COURTS: Latest Tenant Fees Act ruling is warning to letting agents

Tribunal judge rules that charging early-exiting tenants for lost rent and agency fees constitutes a prohibited payment under the Act.

winkworth shoreditch tenant fees act

A landlord who reclaimed ‘lost’ rent from early-exiting tenants and whose managing agent charged ‘lost fees’ too have been told by a judge that they both constitute prohibited payments under the Tenant Fees Act.

The decision, which involves a London landlord and his agent, Winkworth Shoreditch, is a warning to the industry for those seeking to push the boundaries of fees charged to tenants.

This case concerned two tenants who had signed an AST for an apartment on Wentworth Street central London in July 2023 for 24 months with a break clause at 12 months, paying £2,800 a month.

They requested an early termination four months later and were required by Winkworth to pay £3,577 as an exit fee.

Compensate

It justified the fee because the tenancy contract signed by the tenants said: “The rent achieved from new tenants may be lower than the £2,800pcm you pay currently and so you would be required to compensate up to this amount depending on the rent achieved from the new tenants.”

It said the fee was calculated at £1,881 for seven months’ remaining tenancy, at £268 a month, as well as admin and referencing costs of £375.

A new tenancy began on 15th December at a monthly rent of £2,600 – £200 lower than the former tenants’ £2,800 rent.

But a Tribunal judge disagreed with this wording, deeming it a prohibited payments and the landlord to pay the former tenants £2,252.

They had argued successively that the amount claimed by the landlord and agent were excessive and prohibited under the Act.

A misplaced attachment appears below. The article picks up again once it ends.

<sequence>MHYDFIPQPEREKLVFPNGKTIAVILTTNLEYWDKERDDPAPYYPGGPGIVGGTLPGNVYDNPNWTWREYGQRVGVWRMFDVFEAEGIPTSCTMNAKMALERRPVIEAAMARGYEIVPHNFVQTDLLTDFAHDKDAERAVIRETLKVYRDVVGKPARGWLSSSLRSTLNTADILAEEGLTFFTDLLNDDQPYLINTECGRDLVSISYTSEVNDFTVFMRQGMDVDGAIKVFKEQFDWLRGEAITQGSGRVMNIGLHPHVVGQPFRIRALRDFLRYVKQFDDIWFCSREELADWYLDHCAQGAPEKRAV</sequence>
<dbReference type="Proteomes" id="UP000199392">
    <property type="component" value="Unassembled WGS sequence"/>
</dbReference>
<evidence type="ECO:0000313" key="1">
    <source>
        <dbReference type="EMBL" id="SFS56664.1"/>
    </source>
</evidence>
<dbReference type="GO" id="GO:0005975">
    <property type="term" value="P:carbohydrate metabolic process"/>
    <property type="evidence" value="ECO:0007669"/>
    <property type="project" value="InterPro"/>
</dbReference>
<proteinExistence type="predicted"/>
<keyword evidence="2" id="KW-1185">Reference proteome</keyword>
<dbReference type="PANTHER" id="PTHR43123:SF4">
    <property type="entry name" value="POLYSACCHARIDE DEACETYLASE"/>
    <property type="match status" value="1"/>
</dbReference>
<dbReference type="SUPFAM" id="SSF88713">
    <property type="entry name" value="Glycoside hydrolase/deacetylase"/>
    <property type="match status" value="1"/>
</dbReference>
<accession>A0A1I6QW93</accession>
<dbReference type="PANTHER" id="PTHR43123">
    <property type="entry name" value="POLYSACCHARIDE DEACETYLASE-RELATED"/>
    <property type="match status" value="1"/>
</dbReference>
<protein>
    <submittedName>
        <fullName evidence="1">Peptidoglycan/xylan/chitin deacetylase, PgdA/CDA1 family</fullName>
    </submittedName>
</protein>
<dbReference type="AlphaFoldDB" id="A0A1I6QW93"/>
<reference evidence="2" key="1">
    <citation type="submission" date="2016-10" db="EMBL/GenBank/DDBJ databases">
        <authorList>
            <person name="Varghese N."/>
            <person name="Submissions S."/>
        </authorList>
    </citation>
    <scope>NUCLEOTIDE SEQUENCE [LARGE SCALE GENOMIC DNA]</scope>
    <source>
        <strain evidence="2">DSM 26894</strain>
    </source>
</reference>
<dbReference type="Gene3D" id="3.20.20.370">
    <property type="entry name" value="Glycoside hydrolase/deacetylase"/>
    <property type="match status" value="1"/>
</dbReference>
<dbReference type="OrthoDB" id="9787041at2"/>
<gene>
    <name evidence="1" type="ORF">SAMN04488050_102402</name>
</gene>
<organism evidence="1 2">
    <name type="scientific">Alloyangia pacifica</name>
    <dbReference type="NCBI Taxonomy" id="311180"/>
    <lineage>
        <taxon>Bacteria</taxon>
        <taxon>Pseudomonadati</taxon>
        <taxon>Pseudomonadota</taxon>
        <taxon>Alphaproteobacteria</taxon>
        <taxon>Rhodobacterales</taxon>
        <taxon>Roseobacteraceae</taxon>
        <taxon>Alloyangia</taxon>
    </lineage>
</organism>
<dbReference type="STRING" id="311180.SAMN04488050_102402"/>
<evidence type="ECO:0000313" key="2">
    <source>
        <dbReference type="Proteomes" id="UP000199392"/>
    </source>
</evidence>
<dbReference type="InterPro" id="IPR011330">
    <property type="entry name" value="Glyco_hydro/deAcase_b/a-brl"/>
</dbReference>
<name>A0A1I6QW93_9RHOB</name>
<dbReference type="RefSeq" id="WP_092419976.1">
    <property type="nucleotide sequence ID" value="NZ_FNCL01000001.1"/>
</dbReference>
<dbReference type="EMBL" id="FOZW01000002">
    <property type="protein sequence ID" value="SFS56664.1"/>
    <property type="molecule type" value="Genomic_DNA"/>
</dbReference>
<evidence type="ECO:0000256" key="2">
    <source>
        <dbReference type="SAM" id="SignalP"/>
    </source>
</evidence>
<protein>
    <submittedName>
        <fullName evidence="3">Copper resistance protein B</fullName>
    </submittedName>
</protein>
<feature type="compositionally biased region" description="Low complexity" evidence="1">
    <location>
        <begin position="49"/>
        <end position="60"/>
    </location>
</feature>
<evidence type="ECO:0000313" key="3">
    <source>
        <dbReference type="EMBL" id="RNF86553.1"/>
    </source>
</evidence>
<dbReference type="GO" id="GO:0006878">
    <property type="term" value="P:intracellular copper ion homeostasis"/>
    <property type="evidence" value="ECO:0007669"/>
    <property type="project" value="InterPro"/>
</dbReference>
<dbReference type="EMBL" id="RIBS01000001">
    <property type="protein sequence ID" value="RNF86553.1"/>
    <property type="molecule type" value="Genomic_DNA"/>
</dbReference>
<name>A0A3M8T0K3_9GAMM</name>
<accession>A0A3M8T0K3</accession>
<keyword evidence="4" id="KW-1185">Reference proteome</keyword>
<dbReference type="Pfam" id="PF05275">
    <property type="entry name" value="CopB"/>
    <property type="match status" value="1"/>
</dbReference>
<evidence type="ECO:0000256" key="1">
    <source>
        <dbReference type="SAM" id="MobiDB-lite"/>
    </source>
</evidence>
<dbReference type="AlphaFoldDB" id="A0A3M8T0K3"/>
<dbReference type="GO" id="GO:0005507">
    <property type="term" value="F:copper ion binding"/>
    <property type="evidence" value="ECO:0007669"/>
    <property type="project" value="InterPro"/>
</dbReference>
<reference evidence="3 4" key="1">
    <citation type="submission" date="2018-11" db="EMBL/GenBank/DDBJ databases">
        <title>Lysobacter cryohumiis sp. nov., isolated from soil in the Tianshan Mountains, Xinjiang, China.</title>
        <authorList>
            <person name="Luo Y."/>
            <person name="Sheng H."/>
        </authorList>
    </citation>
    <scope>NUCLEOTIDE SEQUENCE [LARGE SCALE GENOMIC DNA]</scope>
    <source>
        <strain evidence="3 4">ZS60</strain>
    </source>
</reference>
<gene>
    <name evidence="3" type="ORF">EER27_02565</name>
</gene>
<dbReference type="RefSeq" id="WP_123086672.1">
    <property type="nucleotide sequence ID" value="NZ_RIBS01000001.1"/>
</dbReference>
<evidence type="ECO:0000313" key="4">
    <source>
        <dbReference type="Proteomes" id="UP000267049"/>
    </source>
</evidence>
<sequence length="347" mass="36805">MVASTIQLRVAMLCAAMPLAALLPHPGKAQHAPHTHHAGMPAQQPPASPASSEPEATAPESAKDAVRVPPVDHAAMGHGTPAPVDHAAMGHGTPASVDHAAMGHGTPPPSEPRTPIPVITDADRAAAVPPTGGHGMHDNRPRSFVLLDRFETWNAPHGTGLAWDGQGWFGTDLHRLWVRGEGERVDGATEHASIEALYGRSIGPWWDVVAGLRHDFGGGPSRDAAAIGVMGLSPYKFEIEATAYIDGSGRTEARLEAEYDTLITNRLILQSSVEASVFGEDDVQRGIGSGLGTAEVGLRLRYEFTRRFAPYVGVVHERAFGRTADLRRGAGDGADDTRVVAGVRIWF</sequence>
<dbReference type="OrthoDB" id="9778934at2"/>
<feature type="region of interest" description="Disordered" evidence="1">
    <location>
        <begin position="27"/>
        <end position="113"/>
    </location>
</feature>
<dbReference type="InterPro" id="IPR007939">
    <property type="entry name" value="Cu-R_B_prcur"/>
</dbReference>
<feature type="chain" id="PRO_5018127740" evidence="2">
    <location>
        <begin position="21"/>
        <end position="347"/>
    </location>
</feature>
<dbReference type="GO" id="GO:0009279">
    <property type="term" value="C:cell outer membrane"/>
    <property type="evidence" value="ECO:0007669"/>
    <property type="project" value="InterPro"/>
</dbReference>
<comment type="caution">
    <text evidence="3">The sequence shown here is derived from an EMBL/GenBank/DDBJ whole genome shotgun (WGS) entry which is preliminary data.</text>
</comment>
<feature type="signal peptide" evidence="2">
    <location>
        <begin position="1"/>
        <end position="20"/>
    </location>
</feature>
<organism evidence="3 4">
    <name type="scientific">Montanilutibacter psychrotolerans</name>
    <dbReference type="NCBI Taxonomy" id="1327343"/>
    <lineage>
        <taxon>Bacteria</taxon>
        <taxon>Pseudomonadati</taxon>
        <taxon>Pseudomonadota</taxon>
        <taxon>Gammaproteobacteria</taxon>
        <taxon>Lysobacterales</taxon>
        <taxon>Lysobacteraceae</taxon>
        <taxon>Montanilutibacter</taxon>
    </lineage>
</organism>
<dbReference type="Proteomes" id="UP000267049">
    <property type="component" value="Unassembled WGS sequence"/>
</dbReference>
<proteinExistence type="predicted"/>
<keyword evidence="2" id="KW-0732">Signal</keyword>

Double recovery

The judge also ruled that the landlord’s loss of letting fees was essentially a ‘double recovery’ as the payment could reasonably be transferred to the new letting of the premises and did not represent a genuine loss.
He said the tenants should not be liable for the loss to the landlord for the lower rent charged to the new incoming tenants.

“Having accepted an early termination of the tenancy, the landlord is liable to mitigate his losses,” the judge said.
“The applicants cannot be held responsible for the alleged changes in the letting market. Arguably, had the landlord been able to let the subject property for more than the £2,800 pcm, they might argue they should have been entitled to receive the difference.”

Winkworth has told The Neg in response to the ruling that: “We are advising our landlords of the risks in agreeing to an early release. They must ensure when calculating the amount to be paid, it is an accurate reflection of the landlord’s actual losses.”


4 Comments

  1. But the Tenant Fees Act allows Payment on variation, assignment or novation of a tenancy providing it is reasonable. Next time hand it over to a solicitor who charges £350 an hour to do the donkey work of a change of tenancy nothing unreasonable about that with the tenant footing the bill.

    When a building society repossesses a property and sells it on the open market the mortgagee is liable for any shortfall in the sales proceeds including COSTS. The borrower has no protection from a negative change in the market.

  2. Typical pompous Judge, sat in their ivory tower, casting judgement. They don’t seem to understand what it’s like in the real world! Always siding with the tenants and (as usual), vilifying agents and landlords. On a separate note, God help the PRS if Labour get into power – although, blue or red Government, we’re doomed!

  3. So don’t allow tenants to leave a tenancy early and take them to court for the full amount of rent legally due. In this case that’d be 7 months rent (£19,600) vs an early termination fee of £1,881 (due to the landlord having to pay the agent 7 months sooner than planned & the difference in rent for the new tenancy).
    Yes, that sounds completely logical – great job guys!

What's your opinion?

Back to top button